IBM has finalized plans to acquire Merge Healthcare for $1 billion, in the hopes that assets from the medical imaging software company can teach IBM's cognitive computing unit Watson to "see" medical images.
“As Watson evolves, we are tackling more complex and meaningful problems by constantly evaluating bigger and more challenging data sets,” John Kelly, senior vice president, IBM Research and Solutions Portfolio, said . “Medical images are some of the most complicated data sets imaginable, and there is perhaps no more important area in which researchers can apply machine learning and cognitive computing. That’s the real promise of cognitive computing and its artificial intelligence components – helping to make us healthier and to improve the quality of our lives.”
Right now, Watson can parse unstructured mathematical data and can employ natural language processing to read large data sets in written form. But IBM researchers estimate that medical images account for at least 90 percent of all medical data today, and images aren't currently something Watson can work with. Using Merge's software and datasets, Watson will be able to scan medical images, like X-rays, brain scans, or dermatological images, and compare them to a database of historical images, in order to detect anomalies or historical correlations.
IBM will also continue to support Merge as an independent business providing imaging software to healthcare providers. In fact, the 7,500- hospitals, health systems, pharma companies and CROs that Merge counts as its customers could provide a streamlined commercialization path for Watson Health.
"In short, as a result of this transaction, Merge products will only become better and you will benefit from continued innovation to support your medical imaging needs," Merge CEO Justin Dearborn said . "I want to assure you that you can continue to expect the same level of service that you have come to rely on from Merge. Importantly, IBM will continue to support the Merge platform, and will continue to honor all existing contracts and agreements."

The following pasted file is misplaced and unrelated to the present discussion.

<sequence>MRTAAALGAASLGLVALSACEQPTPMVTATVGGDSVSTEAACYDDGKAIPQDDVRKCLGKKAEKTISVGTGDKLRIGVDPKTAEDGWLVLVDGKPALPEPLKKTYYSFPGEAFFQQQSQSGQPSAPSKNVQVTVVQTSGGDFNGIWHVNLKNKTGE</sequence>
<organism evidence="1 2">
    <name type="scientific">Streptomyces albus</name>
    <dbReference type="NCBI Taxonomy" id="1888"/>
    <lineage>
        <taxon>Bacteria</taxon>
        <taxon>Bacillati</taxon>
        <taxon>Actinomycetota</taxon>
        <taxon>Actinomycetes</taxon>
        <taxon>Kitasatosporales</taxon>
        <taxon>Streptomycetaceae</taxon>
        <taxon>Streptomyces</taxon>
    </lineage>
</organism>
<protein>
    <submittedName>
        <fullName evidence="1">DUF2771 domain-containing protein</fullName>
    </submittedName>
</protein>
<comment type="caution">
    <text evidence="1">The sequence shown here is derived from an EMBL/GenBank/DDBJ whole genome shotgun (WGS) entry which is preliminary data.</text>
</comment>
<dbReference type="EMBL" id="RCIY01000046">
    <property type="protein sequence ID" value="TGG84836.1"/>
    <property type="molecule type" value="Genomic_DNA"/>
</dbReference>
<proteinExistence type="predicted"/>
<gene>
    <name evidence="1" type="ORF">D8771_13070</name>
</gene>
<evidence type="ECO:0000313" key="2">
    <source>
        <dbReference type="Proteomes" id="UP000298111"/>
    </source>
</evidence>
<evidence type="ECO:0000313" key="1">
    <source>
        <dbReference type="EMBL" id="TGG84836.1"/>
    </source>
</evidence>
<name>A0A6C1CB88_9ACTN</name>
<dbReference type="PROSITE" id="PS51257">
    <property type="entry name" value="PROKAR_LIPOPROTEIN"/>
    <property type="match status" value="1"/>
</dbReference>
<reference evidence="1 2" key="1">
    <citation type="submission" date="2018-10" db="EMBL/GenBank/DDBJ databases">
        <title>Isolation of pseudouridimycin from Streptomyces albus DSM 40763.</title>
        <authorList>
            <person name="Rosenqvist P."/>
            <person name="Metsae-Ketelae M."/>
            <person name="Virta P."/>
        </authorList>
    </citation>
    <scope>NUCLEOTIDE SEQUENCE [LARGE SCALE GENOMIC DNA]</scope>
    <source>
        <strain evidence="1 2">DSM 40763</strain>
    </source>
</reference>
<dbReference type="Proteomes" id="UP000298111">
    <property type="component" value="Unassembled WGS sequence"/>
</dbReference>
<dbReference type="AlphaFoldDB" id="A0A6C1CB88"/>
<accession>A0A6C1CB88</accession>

This is the third healthcare acquisition for IBM, which announced the purchases of Phytel and Explorys when it officially spun off IBM Watson Health into its own business unit in April. Those two acquisitions were both big data analytics companies. Explorys was a Cleveland Clinic spin-off that uses cloud computing to detect patterns in diseases and treatments. Phytel developed cloud-based tools to enhance care coordination and outcomes. Terms were not disclosed for either deal.
Merge was founded in 1987 and IPO'd in 1998. Merge's shareholders will receive $7.13 per share in cash.
“As a proven leader in delivering healthcare solutions for over 20 years, Merge is a tremendous addition to the Watson Health platform. Healthcare will be one of IBM’s biggest growth areas over the next 10 years, which is why we are making a major investment to drive industry transformation and to facilitate a higher quality of care,” Kelly said. “Watson’s powerful cognitive and analytic capabilities, coupled with those from Merge and our other major strategic acquisitions, position IBM to partner with healthcare providers, research institutions, biomedical companies, insurers, and other organizations committed to changing the very nature of health and healthcare in the 21st century. Giving Watson ‘eyes’ on medical images unlocks entirely new possibilities for the industry.”